To this day, Thomas can recall the raw emotion, both good and bad, that made the book a winner. He can quote the words that he wrote upon losing seven in a row at Lake Lanier: “Get the gun.” More than 25 years later, it still stings. On the other hand, he also remembers learning during that timeframe that his wife Diane was pregnant with their first child Ryan, who today is nearly the same age as Thomas was when the book was written. He didn’t qualify for the Classic that year, but her due date was the same day as the first practice day. “The bottom line is that if this baby is born healthy, all of this fishing stuff won’t seem quite as important,” he wrote. “Compared to that, fishing isn’t a life-or-death matter.”
Tucker pushed Thomas to take some chances with the book’s format. They recounted a December 1991 tournament at Lake Lanier in a minute-by-minute format, and Thomas still considers that “the best part.” Elsewhere they deviated from the pure diary format into a Q&A section, a chapter on the business side of fishing, and tournament fishing tips.
“I feel like I was 100 percent honest,” Thomas said. “The only place that I held back was a couple of times I felt that I got raw deals from a few sponsorship deals. I could’ve definitely thrown some people under the bus, but I refused to do that.”
While they could take certain chances in the formatting, the fact that they were self-publishing the book and didn’t know if it would sell meant that they had to be budget-conscious, too. That’s why the photos inside are a stark black-and-white instead of full color. The cover is mostly black, which did not age well in a paperback, but Thomas believes that the photo of him dressed mostly in red and holding the $100,000 All American check was so visually arresting and helped to spur sales.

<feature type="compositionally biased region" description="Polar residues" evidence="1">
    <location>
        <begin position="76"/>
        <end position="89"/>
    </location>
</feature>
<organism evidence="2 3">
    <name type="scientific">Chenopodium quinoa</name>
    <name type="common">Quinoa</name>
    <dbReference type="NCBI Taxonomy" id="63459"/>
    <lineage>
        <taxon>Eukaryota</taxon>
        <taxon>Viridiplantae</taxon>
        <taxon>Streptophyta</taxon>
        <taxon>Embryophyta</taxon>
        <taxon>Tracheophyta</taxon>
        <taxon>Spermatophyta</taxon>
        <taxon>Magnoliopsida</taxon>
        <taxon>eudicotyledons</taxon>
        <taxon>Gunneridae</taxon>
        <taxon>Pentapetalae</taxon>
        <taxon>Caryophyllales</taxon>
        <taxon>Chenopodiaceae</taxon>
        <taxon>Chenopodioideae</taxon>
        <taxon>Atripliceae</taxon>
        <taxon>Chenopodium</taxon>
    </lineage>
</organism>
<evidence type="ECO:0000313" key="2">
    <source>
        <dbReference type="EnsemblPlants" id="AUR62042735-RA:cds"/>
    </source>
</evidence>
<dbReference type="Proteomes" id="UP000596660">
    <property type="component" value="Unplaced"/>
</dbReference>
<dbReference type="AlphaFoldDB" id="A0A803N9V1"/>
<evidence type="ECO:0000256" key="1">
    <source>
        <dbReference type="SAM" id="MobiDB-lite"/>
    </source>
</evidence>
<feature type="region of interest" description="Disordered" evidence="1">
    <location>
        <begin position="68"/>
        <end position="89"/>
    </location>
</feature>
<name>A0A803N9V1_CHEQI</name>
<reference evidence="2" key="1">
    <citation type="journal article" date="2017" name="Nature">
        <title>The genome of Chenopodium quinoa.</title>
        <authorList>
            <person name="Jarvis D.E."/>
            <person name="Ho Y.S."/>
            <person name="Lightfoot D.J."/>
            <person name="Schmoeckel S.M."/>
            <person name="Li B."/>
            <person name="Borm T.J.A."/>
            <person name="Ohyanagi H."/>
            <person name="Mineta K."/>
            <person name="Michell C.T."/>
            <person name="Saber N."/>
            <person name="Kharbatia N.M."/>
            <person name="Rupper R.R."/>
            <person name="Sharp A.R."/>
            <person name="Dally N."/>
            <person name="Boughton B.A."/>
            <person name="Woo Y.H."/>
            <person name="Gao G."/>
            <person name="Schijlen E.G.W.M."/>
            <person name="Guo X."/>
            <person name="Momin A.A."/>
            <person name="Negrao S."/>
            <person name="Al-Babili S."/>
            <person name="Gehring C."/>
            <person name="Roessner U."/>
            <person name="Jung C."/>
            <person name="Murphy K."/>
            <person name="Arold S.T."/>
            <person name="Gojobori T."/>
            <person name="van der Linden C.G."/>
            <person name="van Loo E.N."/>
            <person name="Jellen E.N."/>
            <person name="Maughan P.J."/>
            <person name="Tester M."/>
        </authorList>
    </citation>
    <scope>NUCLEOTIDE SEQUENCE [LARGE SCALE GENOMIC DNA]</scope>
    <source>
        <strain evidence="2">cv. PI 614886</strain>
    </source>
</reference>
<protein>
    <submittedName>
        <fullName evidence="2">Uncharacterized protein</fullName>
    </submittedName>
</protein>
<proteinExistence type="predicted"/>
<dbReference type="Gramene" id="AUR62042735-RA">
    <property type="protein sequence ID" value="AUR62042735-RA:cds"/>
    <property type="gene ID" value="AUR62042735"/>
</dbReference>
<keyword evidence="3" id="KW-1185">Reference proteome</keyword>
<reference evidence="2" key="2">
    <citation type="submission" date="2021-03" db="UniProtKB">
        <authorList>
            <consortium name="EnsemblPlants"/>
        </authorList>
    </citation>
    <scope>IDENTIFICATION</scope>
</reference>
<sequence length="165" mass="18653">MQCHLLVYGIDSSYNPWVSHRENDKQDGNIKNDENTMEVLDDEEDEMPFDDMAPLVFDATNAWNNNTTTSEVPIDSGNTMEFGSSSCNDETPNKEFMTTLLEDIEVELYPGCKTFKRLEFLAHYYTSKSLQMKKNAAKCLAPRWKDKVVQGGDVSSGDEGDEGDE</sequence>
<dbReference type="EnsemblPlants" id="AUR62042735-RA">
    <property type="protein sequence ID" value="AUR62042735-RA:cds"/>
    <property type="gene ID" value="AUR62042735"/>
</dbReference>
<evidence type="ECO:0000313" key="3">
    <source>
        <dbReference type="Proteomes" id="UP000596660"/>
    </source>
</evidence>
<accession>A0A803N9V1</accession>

After Tucker spent so much time in Thomas’ world, at the end of the process he brought the angler onto his playing field. “When we were done, Tim said give me three days, and we locked ourselves in a room to go through it line by line and edit it. He let me be an active participant and in the end we cut hardly anything. The book was thicker than we thought it was going to be.”
Because they were testing largely uncharted territory, Tucker and Thomas didn’t know how the book would sell, or how it would be received by the industry. They needn’t have worried because the feedback was almost entirely positive.